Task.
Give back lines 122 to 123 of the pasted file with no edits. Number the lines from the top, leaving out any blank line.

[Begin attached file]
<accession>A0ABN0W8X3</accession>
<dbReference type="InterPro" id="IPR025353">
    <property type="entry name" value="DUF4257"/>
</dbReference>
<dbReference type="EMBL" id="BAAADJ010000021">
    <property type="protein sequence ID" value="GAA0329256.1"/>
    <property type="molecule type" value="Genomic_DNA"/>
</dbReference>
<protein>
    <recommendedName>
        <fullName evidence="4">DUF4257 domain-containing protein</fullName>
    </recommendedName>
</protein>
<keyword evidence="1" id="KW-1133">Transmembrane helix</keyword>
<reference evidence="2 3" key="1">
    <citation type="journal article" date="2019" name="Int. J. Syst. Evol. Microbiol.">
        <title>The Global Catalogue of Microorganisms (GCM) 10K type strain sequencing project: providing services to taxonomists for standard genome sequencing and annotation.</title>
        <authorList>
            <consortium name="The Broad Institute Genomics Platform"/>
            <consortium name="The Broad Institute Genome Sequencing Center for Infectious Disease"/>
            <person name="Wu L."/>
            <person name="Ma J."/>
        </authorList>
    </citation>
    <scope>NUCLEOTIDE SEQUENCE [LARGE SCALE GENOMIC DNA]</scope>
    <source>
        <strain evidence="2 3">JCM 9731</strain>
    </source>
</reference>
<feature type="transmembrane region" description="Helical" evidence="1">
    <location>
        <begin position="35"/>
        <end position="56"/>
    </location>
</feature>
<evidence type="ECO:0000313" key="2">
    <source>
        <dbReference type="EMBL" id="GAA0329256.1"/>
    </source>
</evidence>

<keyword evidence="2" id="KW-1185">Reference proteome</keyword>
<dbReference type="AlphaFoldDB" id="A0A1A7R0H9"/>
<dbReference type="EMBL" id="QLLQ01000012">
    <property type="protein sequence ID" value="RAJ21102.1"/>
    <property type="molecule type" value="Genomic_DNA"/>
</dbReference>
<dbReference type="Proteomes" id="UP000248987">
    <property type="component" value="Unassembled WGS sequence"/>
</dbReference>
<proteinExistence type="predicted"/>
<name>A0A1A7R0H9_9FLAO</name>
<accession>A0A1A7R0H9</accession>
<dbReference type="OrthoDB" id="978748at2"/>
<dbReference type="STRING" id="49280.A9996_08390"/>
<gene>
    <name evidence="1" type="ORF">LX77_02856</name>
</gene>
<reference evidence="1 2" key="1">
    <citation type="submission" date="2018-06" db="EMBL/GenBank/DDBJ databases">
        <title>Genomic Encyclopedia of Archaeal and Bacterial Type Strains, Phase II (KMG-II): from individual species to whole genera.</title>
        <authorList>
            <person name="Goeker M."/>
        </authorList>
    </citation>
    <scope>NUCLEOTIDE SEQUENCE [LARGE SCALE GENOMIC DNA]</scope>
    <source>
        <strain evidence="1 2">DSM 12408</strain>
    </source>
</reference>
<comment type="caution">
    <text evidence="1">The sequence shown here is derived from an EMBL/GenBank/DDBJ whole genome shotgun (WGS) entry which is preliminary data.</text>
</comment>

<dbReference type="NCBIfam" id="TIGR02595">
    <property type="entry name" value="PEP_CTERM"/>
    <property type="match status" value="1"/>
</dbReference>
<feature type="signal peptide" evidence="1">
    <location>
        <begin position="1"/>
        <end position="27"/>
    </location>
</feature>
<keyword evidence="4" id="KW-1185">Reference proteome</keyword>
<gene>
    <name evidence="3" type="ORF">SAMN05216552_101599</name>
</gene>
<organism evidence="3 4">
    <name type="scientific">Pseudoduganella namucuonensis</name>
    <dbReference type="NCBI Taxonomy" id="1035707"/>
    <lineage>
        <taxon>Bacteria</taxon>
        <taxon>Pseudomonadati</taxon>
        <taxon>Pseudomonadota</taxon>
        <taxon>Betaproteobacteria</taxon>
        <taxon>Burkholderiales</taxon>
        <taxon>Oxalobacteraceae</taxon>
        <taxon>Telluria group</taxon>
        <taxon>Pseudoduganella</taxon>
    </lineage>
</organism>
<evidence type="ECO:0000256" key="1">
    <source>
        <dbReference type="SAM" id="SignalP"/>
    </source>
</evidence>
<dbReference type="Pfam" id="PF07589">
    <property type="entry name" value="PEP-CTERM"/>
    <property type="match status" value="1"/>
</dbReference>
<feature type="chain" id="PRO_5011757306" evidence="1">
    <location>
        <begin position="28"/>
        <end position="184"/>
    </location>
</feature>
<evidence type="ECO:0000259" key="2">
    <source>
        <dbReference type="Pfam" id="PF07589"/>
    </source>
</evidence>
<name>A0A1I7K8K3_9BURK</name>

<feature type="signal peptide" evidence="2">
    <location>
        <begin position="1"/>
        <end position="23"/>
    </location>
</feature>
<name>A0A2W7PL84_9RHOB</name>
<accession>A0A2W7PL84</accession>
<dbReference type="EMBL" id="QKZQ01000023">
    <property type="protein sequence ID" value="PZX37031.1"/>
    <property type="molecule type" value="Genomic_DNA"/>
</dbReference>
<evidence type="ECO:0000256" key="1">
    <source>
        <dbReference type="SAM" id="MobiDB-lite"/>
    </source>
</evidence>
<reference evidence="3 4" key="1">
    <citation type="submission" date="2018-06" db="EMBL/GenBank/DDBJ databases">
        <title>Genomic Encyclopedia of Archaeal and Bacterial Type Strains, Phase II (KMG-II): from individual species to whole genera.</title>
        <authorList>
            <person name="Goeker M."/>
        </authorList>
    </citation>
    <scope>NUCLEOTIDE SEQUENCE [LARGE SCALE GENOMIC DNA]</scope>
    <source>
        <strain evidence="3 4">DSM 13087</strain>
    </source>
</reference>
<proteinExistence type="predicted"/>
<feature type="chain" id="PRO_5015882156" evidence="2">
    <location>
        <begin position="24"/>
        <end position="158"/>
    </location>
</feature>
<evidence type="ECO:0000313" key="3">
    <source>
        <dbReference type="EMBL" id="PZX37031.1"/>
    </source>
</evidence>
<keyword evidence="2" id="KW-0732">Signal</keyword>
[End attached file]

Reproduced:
<feature type="signal peptide" evidence="2">
    <location>